Art and intention

by Mark Isaacs

We have bound the idea of art up into the idea of intention. Art is made by a person who sees themself as an artist, with no other agenda informing the process other than the making of art. This has become the prerequisite for the creation of art. It’s a very new idea – about 200 years old, a time-span which is a pimple on the body of human civilisation.

When 19th-century anthropologists examined artifacts that showed rare beauty from older and/or non-Western civilisations they often saw these as objects of art. Often they later learned that they were functional objects, created by artisans to serve a particular need, process or institution within the culture. Did this then disqualify them as art objects? These cultures that lacked people who saw their function as solely the creation of art without intersection with any other functional purpose, did they then have no art?

For example: an argument, sometimes put, that music in advertising can’t be art because of advertising’s seedy history and intention, is a moral one that cannot possibly be sustained. On the one hand any fair reading would say that advertising can sometimes be benign – a simple entreaty to conduct an exchange, often for things most people would agree are valuable. (Coltrane’s performances and recordings were – and are in the case of the recordings – advertised). On the other hand advertising can be sinister, pervasive and steeped in greed. Even if you argue that on balance advertising comes out as pernicious, does this then disqualify those that serve it as being artists? If we say it does, that leads into some problematic areas if we are prepared to be consistent.

Organised religion can sometimes be a benign force. But few would disagree that in the long historical view it has often – probably mostly – been the very opposite, and in a way that makes the institution of advertising look like a school picnic. I don’t recall any powerful advertisers using torture and murder as a means of dealing with apostates and heretics who do not believe in their products! So if one strictly accepts that kind of “moral” argument put about the pedigree of art, then anything created in the service of organised religion is open to the same kind of critique. There goes Bach and Messiaen for starters. Also the aristocrats of 18th century Europe were morally bankrupt by any reckoning. There goes Papa Haydn and Mozart.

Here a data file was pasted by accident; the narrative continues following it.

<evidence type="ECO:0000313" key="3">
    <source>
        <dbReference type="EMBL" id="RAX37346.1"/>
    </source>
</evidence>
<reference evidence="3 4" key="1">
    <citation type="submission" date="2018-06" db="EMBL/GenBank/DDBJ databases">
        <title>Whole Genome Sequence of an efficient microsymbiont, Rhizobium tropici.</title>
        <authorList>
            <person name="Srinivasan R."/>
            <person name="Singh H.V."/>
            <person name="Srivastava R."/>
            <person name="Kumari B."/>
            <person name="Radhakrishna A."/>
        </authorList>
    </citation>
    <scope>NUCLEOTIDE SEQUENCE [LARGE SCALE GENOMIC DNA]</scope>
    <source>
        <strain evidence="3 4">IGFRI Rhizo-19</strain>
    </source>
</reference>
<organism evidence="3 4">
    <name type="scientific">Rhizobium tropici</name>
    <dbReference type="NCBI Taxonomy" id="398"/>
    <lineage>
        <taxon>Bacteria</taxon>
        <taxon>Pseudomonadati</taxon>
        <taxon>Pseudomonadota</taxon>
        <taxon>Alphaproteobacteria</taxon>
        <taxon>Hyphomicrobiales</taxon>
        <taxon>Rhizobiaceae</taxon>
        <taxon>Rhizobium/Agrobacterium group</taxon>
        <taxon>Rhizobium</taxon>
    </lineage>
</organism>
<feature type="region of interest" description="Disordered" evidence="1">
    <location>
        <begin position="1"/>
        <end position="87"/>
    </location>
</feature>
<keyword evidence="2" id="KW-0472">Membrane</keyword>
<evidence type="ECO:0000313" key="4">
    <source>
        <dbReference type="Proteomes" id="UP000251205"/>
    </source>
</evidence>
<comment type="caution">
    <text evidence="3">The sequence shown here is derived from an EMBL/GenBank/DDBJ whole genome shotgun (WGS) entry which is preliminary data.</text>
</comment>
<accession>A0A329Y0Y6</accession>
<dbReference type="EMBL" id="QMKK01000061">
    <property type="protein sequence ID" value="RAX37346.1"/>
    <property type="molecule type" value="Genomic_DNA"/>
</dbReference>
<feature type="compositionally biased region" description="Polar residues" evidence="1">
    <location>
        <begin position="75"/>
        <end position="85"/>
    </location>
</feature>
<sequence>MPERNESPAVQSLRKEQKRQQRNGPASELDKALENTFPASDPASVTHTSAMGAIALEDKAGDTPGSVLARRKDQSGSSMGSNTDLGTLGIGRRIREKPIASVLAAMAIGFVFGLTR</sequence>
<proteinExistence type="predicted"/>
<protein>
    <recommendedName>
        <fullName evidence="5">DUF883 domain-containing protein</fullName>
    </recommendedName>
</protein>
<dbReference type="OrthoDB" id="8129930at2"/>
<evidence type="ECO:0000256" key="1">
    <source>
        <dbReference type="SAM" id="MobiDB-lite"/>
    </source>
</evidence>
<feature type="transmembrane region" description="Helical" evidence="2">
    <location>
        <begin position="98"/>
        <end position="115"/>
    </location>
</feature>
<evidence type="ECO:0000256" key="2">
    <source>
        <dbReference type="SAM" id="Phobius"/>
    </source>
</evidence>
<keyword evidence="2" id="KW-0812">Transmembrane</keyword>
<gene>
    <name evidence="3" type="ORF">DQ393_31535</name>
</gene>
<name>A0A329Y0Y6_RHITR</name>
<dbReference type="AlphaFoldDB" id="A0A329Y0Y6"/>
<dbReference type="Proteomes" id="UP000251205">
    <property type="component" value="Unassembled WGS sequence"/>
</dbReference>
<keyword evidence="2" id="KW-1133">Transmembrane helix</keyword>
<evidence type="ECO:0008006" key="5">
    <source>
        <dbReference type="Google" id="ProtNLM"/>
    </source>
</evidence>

One can imagine a story of extraterrestrials hundreds of thousands of years in the future unearthing artifacts from a human civilisation long since extinct:

From his remote viewing platform, Grock delighted in the recently-discovered images of the human form presented before him. In the reverence for proportion and nuance, the play of light and shade, he saw the handiwork of inspired minds, as he did in listening to the rustling pitches that emerged from the sounds that accompanied it, creating a powerful synergy. He felt the creative power of the universal spirit blazing forth. As his rapture reached its apotheosis it was suddenly interrupted by the voice of his assistant. “They used it to sell soap” said Kandor. Grock made a note and returned to his reverie, which was not thereby diminished.

In the twentieth-century we questioned every assumption about art, except the holy grail of “intention”. The point is not to make a case for advertising as the new location for art – not at all. But since advertising is the last place we would expect to find art according to our received 19th century wisdoms (advertising is about commerce, and twentieth century critical theory is steeped in Marxism) it is a useful way to underpin a polemic. If you wish to confront an orthodoxy (in this case forms of critical theory) with a heresy, sleep with the enemy!

One personal story to end. I once visited a gallery with my wife, a visual artist. I am a bit of a philistine when it comes to visual art, and was keen to be educated. The particular exhibition was typically radical in a way of a certain brand of contemporary fine art. The paintings were just simple designs. A red square inside a yellow square. A blank canvass with a few dots on it. I resisted the work. My wife urged me to suspend my ideas about what art should be be. To not dwell on the artist’s skills, or lack thereof. To not be bound in expectations about what a gallery should contain. To simply allow my senses to be impinged upon by the interplay of colour and shape per se. So I forgot all my ideas about art and I had a deep aesthetic experience. However, I remained in that frame of mind when I left the gallery and the first thing I saw was a colour advertising poster. Maintaining my non-judgemental frame of reference I simply saw proportions and colours colliding. And my aesthetic experience continued.

Art spills over into and through life itself. There are no “restricted areas” where it cannot flow.

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